Ah, the joys of summer. If there’s anything to get Fido off the couch after a long winter’s inactivity, it’s the prospect of digging in those lovely beds of newly overturned earth that you so thoughtfully provided. Followed, of course, by a dip in the pond.
Say what? That wasn’t your plan. If your dog is old/and or sedate, you’re probably shared many happy moments together: the dog — snoozing peacefully in the sun, you — weeding the vegetable garden. But if you have a puppy or active breed, chances are good your garden has seen more upturned soil than a backhoe could shovel.
Animal trainers and behaviorists are divided over how to teach a dog proper behavior in the yard. But the ideas fall into four basic categories:
1. Confinement: your dog has his own dog run. Generally this area should include shelter from both heat and cold, a regularly filled water bowl, and some chew toys to occupy his time.
2. Reward: your dog gets her own sandbox. You create her own special area (a mixture of half sand/half mulch is suggested) to dig in, and to ensure she does, bury treats and small toys in there for her to discover.
3. Deterrent: a common suggestion is burying chicken wire just below the ground surface and covering it with mulch. Dogs don’t like getting their paws caught in the wire and will avoid these areas. Rocks or ornamental borders can also help train dogs that these areas are off-limits.
4. Exhaustion: seriously, a dog that gets enough exercise (and attention) through regular walks is far less likely to take out excess energy on your plants.
Other suggestions include working with and not against the natural tendencies of your dog. Since all dogs love to “run the fence” and guard their territory, establishing permanent pathways along the fence line will be more helpful than trying to fight against this tendency. If you really want to spoil your dog, giving her a “window” or lookout in a solid fence line to view passers-by will also help keep her occupied.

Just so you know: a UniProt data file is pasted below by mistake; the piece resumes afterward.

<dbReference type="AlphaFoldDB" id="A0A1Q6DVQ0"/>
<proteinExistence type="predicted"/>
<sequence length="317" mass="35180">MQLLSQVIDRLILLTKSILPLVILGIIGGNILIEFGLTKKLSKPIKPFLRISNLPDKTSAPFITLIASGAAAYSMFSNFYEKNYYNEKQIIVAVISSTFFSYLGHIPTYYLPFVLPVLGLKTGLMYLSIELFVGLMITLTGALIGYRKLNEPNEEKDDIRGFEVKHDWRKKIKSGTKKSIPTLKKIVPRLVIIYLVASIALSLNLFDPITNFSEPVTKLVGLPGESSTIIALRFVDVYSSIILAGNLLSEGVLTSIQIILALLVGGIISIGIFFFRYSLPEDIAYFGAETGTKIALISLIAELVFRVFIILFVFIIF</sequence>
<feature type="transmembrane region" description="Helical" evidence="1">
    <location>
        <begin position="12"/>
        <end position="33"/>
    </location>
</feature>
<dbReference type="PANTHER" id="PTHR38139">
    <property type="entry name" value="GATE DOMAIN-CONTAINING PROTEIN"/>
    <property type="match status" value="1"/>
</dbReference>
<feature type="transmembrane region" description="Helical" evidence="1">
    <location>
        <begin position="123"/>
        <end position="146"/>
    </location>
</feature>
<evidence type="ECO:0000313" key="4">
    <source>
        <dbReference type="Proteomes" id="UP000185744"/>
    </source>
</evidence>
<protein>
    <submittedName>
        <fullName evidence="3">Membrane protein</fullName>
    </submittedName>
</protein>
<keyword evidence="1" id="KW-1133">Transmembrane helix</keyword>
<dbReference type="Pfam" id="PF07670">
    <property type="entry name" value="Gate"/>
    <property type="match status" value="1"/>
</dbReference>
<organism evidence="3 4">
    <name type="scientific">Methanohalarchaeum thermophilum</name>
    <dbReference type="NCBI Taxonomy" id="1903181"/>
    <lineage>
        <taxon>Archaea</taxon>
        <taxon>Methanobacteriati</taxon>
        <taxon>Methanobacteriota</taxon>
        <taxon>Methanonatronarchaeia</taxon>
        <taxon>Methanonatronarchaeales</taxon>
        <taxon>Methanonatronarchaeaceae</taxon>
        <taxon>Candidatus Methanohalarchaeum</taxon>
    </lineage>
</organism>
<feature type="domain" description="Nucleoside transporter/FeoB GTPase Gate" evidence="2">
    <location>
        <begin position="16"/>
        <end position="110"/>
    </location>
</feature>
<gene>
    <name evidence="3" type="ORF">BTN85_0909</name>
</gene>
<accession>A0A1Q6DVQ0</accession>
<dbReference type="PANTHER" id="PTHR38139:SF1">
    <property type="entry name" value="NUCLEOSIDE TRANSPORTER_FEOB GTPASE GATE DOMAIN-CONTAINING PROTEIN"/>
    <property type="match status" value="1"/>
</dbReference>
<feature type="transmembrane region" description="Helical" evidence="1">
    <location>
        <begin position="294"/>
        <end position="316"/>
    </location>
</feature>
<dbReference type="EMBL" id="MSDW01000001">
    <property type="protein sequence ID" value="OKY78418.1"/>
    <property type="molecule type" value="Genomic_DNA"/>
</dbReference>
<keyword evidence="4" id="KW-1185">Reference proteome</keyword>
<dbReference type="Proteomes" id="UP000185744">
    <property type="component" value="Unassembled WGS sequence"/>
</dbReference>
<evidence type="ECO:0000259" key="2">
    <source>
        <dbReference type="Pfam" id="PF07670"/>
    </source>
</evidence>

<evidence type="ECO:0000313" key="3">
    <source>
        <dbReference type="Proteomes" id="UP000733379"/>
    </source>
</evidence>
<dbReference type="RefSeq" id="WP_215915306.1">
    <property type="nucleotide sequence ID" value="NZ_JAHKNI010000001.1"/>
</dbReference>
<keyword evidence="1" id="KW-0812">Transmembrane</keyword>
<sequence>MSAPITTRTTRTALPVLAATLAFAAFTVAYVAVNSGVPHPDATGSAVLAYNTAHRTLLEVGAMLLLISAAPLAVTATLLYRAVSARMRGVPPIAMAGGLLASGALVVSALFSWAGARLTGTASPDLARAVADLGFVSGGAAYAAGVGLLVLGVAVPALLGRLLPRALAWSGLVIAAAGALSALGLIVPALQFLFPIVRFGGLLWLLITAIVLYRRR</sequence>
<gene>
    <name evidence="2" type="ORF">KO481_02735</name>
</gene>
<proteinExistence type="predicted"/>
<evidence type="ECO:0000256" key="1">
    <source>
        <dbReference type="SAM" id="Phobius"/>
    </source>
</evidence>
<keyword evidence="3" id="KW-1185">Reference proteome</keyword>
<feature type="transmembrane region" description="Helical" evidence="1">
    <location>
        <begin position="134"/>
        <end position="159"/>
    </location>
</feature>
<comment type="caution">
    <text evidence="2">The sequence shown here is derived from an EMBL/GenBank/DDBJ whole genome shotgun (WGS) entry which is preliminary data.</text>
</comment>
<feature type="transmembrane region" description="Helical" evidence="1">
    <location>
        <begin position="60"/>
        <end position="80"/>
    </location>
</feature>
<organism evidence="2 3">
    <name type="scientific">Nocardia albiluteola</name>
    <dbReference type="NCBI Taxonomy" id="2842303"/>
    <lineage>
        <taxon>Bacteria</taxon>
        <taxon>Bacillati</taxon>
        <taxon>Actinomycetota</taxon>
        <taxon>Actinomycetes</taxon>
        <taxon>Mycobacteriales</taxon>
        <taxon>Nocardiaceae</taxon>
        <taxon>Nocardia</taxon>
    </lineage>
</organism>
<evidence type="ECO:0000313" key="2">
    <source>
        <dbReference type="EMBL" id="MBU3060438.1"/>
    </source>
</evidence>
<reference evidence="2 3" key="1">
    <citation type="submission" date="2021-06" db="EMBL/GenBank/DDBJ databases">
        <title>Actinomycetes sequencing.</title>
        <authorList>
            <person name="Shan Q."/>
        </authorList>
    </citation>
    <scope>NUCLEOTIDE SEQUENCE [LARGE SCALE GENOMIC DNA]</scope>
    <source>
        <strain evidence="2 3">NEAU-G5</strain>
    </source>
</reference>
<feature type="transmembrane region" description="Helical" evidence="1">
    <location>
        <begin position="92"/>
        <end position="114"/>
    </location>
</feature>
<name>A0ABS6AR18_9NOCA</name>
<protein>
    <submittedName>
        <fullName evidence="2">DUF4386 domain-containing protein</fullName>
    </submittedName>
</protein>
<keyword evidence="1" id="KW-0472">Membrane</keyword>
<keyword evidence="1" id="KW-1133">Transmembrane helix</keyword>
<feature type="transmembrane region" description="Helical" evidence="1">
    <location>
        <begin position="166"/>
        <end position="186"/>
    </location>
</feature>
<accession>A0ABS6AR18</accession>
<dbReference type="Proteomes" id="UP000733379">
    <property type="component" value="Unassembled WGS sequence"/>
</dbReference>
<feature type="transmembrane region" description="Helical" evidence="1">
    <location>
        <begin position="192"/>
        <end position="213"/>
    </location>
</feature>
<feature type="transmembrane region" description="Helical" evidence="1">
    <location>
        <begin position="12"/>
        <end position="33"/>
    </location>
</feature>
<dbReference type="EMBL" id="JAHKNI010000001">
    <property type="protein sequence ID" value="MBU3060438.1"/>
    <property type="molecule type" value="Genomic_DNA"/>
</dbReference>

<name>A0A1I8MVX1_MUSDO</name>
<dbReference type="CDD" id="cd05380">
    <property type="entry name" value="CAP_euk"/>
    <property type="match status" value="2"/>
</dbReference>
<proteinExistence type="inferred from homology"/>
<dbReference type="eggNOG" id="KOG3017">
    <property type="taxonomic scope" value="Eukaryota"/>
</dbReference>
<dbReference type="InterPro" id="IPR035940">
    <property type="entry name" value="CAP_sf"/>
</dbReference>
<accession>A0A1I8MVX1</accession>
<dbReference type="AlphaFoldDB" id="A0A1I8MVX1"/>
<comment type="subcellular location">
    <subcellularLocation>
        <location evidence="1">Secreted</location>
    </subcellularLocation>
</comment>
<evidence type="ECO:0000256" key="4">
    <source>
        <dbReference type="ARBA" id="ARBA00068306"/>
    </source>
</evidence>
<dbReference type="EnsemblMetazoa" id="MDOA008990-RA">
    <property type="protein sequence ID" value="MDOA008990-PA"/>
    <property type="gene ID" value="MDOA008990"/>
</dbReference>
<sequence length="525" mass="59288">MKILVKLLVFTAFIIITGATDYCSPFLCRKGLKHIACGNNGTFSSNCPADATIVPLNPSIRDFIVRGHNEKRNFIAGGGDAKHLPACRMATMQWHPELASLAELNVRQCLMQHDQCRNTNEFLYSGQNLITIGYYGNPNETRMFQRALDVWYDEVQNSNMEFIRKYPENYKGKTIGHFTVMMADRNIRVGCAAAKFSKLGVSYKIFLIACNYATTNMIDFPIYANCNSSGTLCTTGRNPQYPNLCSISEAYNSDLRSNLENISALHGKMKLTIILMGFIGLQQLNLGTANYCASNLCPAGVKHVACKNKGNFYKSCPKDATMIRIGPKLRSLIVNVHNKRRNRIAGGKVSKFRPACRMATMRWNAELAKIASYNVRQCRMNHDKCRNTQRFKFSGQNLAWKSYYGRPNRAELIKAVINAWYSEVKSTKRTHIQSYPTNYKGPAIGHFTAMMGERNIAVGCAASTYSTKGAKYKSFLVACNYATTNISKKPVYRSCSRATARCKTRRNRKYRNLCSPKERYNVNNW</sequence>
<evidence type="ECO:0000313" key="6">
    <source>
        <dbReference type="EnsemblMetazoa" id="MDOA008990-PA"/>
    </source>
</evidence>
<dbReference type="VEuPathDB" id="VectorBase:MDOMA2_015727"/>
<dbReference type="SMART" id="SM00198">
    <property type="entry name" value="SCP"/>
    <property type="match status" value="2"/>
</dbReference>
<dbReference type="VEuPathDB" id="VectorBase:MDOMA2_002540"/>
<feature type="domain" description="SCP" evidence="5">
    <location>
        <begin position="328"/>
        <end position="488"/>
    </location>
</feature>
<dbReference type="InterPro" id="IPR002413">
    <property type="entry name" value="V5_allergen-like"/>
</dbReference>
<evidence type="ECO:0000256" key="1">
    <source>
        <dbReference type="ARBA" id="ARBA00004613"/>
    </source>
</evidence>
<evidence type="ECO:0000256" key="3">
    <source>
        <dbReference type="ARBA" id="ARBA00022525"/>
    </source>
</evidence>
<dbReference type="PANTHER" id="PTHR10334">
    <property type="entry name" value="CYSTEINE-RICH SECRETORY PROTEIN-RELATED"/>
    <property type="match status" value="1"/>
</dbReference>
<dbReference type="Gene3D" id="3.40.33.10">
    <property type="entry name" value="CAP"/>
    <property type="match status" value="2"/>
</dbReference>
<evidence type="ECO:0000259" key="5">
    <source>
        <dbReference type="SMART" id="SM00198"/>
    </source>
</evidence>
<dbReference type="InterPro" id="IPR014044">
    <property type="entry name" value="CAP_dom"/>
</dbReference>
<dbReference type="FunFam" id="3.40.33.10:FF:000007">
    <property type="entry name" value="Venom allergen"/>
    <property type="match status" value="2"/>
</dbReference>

Now that you’ve protected your yard, there are some things you’ll want to do to protect your dog as well. Chemical fertilizers can get on paws and be ingested if the dog licks its feet. So beware of using them in an area that your dog would roam or seek organic alternatives.
A wide variety of common plants, including daphne, hydrangeas, and marigolds can be harmful if consumed. Complete lists of plants that are toxic to pets are readily available on the Internet, and your vet should be called at once if your dog has eaten one of the varieties listed.
If you have a pond or water feature that your dog likes to frolic in, consider triple-lining it to reduce the risk of punctures from toenails. But keeping your dog out of the pond water is better for both your water garden’s aesthetics and your dog’s health. A buildup of fish, amphibian, and reptile waste in a pond can cause skin lesions if your dog plays in the water or an internal infection if he drinks it.
But if you love gardening and your dog, don’t hesitate to mix the two. After all when else but down on all fours are you going to get to experience the world from your dog’s eye view?
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